Grains Research and Development

Date: 06.01.2011

Care urged when saving weather-damaged grain for seed

Care urged when saving weather-damaged grain for seed

Growers planning to retain grain from the 2010 weather-affected harvest for sowing next season are urged to select, store and manage their seed with particular care and attention.

Heavy rain and flooding during harvest throughout parts of the southern cropping region have heightened the need for extra precautions when retaining seed for 2011’s cropping programs, according to industry authorities.

Grains Research and Development Corporation (GRDC) southern panel member and grains industry consultant, Dr Allan Mayfield, says it is vital that growers closely scrutinise the grain they intend to retain for sowing and keep a close eye on it over the coming months.

“Weather-damaged grain – that which has been subjected to wetting at harvest – is more susceptible to poor germination, low vigour and degradation during storage and handling,” Dr Mayfield said.

“For establishment of healthy crops next season, it is therefore important that growers implement a seed management strategy that begins at harvest and continues through storage, handling and seeding.”

To assist growers in determining whether grain is viable for sowing and what is an appropriate and effective seed management program, the GRDC has published a detailed Retaining Seed fact sheet.

The fact sheet will be distributed in the January/February edition of Ground Cover magazine, is accessible via www.grdc.com.au/GRDC_FS_Retainingseed  
and is also available free (plus postage and handling) through GRDC’s Ground Cover Direct – freecall 1800 110044 or email ground-cover-direct@canprint.com.au.

Dr Mayfield, who collaborated with other industry experts in developing the fact sheet, said all crops were susceptible to deterioration in seed quality during wet harvests.

“Mild symptoms can be a loose and wrinkled seed coat in some pulses, while more advanced symptoms can be seed staining, fungal mould and visible signs of germination,” he said.

“It is essential to recognise whether the damage is cosmetic or the symptom of a seedborne disease and if it will impact on germination.”

Dr Mayfield said that due to the vulnerability of canola’s small seed it was recommended that unless it was harvested before any weather damage it should not be retained for sowing. Irrespective of availability, hybrid canola seed should not be retained for seed as the crop will not be true to the original first generation (F1) seed.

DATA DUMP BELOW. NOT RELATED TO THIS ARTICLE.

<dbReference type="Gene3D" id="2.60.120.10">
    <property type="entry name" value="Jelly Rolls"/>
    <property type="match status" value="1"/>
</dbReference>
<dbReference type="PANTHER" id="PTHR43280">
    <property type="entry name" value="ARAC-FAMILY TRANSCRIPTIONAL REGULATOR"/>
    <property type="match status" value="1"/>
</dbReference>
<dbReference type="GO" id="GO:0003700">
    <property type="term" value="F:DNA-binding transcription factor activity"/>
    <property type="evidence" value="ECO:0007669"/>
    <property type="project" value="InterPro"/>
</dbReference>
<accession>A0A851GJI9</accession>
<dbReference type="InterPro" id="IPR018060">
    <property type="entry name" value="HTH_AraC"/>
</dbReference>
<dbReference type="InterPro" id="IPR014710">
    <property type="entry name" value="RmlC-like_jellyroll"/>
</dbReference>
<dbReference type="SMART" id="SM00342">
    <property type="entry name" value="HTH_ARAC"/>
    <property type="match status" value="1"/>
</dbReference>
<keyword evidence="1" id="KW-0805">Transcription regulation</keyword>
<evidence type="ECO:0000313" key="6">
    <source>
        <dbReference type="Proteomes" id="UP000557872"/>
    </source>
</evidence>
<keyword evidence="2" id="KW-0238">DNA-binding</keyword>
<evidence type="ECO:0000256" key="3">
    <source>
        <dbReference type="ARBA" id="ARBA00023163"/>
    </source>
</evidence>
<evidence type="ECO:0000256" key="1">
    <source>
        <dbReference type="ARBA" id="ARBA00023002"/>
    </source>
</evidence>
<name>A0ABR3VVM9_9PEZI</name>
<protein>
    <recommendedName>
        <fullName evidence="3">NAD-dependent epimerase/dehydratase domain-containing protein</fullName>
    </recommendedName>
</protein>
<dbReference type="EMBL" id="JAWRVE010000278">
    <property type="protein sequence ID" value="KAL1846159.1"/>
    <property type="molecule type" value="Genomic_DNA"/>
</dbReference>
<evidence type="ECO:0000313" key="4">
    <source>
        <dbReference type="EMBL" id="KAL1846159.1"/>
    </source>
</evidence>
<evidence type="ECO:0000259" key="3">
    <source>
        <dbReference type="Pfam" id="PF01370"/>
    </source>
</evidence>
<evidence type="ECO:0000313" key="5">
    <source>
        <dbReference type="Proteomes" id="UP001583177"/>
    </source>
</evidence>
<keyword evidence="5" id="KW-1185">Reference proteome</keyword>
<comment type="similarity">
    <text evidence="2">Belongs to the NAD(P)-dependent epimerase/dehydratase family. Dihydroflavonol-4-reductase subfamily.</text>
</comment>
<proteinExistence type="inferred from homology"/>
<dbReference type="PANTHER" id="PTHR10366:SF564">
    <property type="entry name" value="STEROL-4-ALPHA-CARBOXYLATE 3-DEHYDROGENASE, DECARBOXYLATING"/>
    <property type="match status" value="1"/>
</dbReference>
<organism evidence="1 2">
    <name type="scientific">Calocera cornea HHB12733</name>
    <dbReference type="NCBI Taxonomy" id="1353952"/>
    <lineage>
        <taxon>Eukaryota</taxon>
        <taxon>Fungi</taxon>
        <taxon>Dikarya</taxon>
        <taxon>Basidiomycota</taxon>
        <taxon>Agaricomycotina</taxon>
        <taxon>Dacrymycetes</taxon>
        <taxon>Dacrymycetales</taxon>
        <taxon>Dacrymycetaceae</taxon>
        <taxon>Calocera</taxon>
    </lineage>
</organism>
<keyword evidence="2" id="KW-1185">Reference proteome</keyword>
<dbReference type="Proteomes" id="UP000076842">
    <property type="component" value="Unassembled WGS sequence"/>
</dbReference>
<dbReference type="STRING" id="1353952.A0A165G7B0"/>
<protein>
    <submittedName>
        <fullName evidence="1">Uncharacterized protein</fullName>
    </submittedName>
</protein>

Any retained seed should be graded and tested for germination and vigour. Testing for seed-borne disease is also recommended, especially with saved pulse seed.

Dr Mayfield said that knowing the germination percentage at harvest would help determine how much extra seed may be required for sowing.

“Assessing germination during storage will indicate potential problems, while a germination test prior to seeding will allow sowing rates to be adjusted.”

Other key points contained in the GRDC fact sheet that growers should consider when retaining grain for seed include:

• While a laboratory seed test should be used to establish the germination percentage of on-farm retained seed before sowing, especially if it has been weather damaged, a simple on-farm germination test can be done in soil. This will give a good indication of emergence and seedling vigour as at germination.

• Seed-borne disease generally cannot be identified from visual inspection so requires laboratory testing.

• Achieving and maintaining low temperature, humidity and grain moisture content for stored grain is even more critical if grain has been weather damaged. As weather damaged seed deteriorates faster than sound seed it should not be stored for more than 12 months.

• With many weedy pulse and cereal crops in a wet season, desiccation or crop topping often becomes necessary. Depending on timing and chemicals used, this could affect seed quality for sowing.

• Grain must not be retained for seed when glyphosate has been used in pre-harvest applications.

• Seedling emergence can be affected by sowing too deeply, cold or wet soil, some seed dressings and herbicides, and hard-setting soil.

Ends

• For more information contact Allan Mayfield on 0418 818 569 or grain storage expert Peter Botta from PCB Consulting on 0417 501 890

• GRDC Project Code: COR00019

• www.grdc.com.au

• This media release and other media products are available via www.grdc.com.au/media

GRDC Project Code COR00019